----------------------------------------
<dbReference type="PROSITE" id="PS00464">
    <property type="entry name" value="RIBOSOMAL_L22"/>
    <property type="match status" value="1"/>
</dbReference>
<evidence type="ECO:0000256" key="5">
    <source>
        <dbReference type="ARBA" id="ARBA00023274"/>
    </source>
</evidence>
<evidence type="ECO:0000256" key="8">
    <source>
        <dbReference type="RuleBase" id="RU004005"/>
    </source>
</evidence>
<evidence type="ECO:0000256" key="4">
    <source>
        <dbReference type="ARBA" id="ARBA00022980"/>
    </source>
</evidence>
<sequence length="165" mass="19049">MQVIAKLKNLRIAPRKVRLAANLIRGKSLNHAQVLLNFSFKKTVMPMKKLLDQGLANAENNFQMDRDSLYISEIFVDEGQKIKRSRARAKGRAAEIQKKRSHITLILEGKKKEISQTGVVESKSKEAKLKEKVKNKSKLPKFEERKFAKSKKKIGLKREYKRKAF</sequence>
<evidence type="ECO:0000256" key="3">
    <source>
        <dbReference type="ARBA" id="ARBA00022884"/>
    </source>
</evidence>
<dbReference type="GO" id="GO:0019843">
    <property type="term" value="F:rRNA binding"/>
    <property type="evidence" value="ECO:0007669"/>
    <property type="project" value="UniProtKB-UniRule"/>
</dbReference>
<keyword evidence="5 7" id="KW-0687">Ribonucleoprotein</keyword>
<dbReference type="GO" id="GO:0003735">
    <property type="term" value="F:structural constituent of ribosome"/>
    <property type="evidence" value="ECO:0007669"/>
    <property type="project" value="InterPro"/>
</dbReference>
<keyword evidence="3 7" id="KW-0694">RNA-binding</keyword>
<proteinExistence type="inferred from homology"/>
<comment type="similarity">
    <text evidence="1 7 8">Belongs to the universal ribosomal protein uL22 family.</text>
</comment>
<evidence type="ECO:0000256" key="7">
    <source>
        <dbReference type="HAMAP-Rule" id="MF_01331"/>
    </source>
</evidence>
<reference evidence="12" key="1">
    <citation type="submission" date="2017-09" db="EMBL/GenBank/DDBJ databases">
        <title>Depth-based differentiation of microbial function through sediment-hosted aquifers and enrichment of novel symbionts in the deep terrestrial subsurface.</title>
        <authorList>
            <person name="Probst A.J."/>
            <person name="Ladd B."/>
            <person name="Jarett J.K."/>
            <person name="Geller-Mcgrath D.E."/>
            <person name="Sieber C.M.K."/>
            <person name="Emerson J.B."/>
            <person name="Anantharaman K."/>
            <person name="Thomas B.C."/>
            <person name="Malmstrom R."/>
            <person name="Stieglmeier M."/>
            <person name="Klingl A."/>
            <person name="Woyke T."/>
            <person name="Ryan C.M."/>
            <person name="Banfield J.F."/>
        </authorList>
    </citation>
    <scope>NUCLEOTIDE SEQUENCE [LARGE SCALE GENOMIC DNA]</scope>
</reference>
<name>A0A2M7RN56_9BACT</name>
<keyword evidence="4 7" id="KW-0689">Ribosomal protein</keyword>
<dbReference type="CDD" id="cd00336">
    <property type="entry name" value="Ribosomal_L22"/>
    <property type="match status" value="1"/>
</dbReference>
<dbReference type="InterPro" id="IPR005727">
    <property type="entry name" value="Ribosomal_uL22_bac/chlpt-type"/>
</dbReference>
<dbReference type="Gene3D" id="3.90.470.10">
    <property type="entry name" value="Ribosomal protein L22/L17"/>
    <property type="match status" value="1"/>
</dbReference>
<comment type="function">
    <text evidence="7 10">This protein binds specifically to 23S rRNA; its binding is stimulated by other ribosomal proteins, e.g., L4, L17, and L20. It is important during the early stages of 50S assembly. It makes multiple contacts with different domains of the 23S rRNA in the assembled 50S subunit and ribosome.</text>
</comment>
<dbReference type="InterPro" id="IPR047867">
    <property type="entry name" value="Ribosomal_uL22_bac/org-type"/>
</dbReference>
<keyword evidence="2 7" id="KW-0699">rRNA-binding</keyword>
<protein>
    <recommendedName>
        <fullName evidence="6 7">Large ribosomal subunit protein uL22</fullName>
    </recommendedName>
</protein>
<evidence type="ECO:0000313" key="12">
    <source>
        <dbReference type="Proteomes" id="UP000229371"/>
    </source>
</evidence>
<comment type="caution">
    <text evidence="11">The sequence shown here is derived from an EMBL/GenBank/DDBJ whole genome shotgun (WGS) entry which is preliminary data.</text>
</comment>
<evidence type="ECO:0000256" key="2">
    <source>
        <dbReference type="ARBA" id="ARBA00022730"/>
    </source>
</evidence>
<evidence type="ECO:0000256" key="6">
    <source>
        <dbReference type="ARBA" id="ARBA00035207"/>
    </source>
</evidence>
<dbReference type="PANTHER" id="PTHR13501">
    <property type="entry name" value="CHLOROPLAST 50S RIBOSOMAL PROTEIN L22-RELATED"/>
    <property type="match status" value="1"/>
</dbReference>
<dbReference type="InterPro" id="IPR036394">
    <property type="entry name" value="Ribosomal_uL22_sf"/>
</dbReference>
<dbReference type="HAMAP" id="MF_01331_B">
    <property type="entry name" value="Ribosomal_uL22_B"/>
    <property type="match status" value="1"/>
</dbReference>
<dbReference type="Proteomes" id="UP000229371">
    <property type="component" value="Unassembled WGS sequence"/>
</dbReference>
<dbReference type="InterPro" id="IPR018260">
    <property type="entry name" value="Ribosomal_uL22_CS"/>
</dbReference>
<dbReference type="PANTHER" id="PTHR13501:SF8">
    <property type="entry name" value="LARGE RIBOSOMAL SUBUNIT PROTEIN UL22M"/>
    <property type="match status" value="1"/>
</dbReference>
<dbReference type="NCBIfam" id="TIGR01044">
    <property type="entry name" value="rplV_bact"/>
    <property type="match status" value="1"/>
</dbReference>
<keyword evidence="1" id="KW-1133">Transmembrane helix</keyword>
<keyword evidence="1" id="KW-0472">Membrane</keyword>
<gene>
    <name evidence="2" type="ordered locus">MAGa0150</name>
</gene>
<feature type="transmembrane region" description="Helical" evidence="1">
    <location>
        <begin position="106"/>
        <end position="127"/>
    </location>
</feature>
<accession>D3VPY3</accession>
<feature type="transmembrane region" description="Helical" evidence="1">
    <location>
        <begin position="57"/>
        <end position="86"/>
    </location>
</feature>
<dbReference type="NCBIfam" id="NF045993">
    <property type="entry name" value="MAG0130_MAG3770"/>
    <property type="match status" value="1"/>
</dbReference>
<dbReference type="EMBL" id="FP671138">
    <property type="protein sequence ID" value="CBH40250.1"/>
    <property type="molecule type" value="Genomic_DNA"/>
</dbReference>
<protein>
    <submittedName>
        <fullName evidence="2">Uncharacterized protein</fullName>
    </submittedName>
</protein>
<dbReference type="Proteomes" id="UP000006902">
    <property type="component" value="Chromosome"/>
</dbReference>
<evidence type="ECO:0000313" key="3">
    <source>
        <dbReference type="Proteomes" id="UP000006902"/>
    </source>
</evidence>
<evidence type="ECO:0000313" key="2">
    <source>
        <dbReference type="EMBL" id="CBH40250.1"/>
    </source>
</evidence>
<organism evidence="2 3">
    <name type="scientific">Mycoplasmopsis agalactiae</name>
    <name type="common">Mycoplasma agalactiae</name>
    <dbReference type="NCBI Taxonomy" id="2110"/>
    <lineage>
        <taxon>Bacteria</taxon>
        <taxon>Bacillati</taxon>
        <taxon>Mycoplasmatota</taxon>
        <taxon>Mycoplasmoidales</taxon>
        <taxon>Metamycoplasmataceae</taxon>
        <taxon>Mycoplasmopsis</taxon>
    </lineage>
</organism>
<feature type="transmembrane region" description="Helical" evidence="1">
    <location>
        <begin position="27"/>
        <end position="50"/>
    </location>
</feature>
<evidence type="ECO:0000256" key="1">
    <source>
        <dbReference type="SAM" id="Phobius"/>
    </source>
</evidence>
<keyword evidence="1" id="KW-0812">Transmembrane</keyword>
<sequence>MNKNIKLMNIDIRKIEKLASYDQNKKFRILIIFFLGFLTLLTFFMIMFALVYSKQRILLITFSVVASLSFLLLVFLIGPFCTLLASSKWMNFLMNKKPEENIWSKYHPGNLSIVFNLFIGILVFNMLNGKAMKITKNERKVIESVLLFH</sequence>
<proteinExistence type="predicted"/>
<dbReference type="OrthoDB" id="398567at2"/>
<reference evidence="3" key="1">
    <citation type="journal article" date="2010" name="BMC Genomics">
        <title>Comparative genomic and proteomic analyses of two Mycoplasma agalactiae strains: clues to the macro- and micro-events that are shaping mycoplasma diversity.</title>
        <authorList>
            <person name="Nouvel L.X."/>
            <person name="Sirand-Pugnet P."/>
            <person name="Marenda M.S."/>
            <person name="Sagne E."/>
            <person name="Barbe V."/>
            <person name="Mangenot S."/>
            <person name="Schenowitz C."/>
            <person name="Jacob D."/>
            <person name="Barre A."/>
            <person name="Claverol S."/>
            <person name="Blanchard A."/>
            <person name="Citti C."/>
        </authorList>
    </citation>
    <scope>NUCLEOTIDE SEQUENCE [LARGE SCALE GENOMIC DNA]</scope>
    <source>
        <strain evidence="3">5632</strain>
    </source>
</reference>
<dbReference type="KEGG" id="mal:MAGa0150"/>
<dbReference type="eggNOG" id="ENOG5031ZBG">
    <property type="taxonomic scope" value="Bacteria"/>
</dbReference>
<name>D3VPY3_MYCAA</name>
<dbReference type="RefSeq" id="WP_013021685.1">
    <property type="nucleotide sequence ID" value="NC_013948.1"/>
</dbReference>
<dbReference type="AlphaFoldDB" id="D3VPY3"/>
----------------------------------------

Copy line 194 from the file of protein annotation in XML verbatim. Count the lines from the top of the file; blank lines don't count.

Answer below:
<feature type="transmembrane region" description="Helical" evidence="1">